Whether CBT should be regarded as the most efficacious type of psychological treatment for procrastination is unclear given the few cases of other theoretical modalities included in the systematic review and meta-analysis. In addition, it should be noted that several of the other studies that were explored used specific interventions that are often employed as part of CBT, such as self-monitoring, and goal setting techniques. Hence, it is not known if other psychological treatments that were not assessed in the current study might also be beneficial. Psychodynamic as well as psychoanalytic approaches to procrastination have for instance been discussed (Ferrari et al., 1995), primarily with regard to the concept of ego defense, i.e., avoiding task completion because failure or success can be threatening to one's self-concept, the influence of attachment styles, and parental control. However, if and how these perspectives can be translated into a clearly defined psychological treatment for procrastination is still unclear, and not a single study was found to have examined their effects. Meanwhile, CBT seems to fit quite well-theoretically with the present understanding of procrastination. Steel (2007) reviewed the literature on the topic in a meta-analysis, proposing that four variables can be used to explain why individuals procrastinate: the value of completing an intended course of action, the expectation to achieve that value, the timing of that value, and sensitivity to delay. Targeting these aspects could therefore be perceived as important, and CBT usually provides corresponding interventions, e.g., value-directed behavior and goal-setting (value), modeling and behavioral experiments (expectancy), sub-goals and behavioral activation (timing), as well as stimulus control and implementation intentions (sensitivity to delay; Rozental and Carlbring, 2014). The only study that has explicitly developed its treatment in accordance with these variables is performed by Rozental et al. (2015a), warranting further exploration and replication by an independent group of researchers. Moreover, it would be interesting from a conceptual point of view to examine whether some of these aspects are more important than others to target, perhaps by dismantling behavioral and cognitive interventions.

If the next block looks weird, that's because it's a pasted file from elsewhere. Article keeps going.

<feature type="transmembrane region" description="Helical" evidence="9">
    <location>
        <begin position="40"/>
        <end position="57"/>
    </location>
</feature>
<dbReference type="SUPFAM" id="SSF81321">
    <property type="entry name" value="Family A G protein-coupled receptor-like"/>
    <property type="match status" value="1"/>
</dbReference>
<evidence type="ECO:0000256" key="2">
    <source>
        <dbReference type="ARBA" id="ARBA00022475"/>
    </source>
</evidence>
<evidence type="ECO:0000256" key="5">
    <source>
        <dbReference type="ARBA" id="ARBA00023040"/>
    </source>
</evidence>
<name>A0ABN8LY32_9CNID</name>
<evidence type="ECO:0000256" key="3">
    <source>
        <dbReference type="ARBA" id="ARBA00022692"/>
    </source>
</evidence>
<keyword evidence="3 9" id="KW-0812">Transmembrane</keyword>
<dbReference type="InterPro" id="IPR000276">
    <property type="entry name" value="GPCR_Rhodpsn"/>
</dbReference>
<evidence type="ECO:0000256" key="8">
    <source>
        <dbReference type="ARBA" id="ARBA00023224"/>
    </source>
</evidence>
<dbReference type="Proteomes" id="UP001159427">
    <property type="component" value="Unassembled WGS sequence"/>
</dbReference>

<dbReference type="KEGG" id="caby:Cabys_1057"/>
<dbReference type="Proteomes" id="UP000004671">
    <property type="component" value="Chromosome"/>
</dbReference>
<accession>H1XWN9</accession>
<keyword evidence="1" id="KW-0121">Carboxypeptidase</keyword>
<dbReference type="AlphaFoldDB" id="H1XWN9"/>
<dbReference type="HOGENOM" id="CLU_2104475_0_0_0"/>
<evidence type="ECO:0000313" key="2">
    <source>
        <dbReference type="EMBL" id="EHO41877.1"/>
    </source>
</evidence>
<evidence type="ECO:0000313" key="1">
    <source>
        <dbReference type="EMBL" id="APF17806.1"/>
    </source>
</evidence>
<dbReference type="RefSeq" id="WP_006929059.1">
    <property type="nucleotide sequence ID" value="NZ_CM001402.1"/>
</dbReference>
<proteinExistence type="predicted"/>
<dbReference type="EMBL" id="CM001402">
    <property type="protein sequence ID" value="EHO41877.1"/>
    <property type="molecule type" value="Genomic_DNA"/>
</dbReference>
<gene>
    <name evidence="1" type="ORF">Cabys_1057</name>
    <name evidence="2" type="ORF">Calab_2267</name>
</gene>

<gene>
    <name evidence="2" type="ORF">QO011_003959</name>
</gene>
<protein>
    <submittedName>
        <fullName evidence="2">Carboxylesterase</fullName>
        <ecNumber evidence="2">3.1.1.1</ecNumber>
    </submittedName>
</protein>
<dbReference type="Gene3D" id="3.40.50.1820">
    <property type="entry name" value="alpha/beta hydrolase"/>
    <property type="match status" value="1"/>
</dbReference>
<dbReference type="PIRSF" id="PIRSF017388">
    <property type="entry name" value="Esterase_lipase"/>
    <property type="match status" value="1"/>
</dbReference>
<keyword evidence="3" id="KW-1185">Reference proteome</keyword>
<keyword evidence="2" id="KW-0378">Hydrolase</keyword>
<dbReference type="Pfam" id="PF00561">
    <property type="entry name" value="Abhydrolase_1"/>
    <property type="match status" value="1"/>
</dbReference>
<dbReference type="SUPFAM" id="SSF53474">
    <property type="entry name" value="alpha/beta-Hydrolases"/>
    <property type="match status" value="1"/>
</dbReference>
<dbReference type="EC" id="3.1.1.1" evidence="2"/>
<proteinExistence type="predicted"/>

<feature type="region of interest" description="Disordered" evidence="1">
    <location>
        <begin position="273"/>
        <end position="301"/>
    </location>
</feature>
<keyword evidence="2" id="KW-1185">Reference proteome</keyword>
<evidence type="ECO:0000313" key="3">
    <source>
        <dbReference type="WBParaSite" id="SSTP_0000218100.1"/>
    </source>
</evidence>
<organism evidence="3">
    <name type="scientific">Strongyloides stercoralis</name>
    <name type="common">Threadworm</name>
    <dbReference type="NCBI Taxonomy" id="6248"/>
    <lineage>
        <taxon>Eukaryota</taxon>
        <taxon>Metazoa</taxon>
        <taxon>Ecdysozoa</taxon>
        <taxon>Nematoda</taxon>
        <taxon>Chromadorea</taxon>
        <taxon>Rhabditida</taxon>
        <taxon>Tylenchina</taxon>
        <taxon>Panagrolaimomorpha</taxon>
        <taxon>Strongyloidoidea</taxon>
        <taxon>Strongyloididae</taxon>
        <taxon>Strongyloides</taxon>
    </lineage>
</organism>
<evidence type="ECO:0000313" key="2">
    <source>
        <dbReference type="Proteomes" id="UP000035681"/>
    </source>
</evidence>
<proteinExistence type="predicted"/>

Additional studies of psychological treatments for procrastination do of course exist. Lately, Gieselmann and Pietrowsky (2016), Glick and Orsillo (2015), and Hafner et al. (2014) have all conducted randomized controlled trials, administering either implementation intentions, time management, or acceptance-based behavioral interventions. Although indicating some benefits, the treatment durations were very short. Also, because no inactive comparator was not used in any of the cases, distinguishing the impact of the specific treatments is difficult, which is why they were not included in the current study. In addition, Rozental et al. (2018) randomly assigned participants to either unguided Internet-based CBT or group CBT in an 8-weeks or four-session treatment, obtaining promising results, but again without an inactive comparator. However, this study is the only one implementing a screening interview at intake, the MINI-International Neuropsychiatric Interview (MINI; Sheehan et al., 1998), suggesting that 19.6% fulfilled the criteria for an anxiety disorder. It is also the first to evaluate treatment for procrastination in the context of routine care (a student health center). Despite some limitations, these more recent attempts are encouraging, and the systematic review and meta-analysis shows that more than half of the included studies were in fact conducted during the last 4 years, possibly indicating an increased interest among researchers in finding effective psychological treatments for procrastination.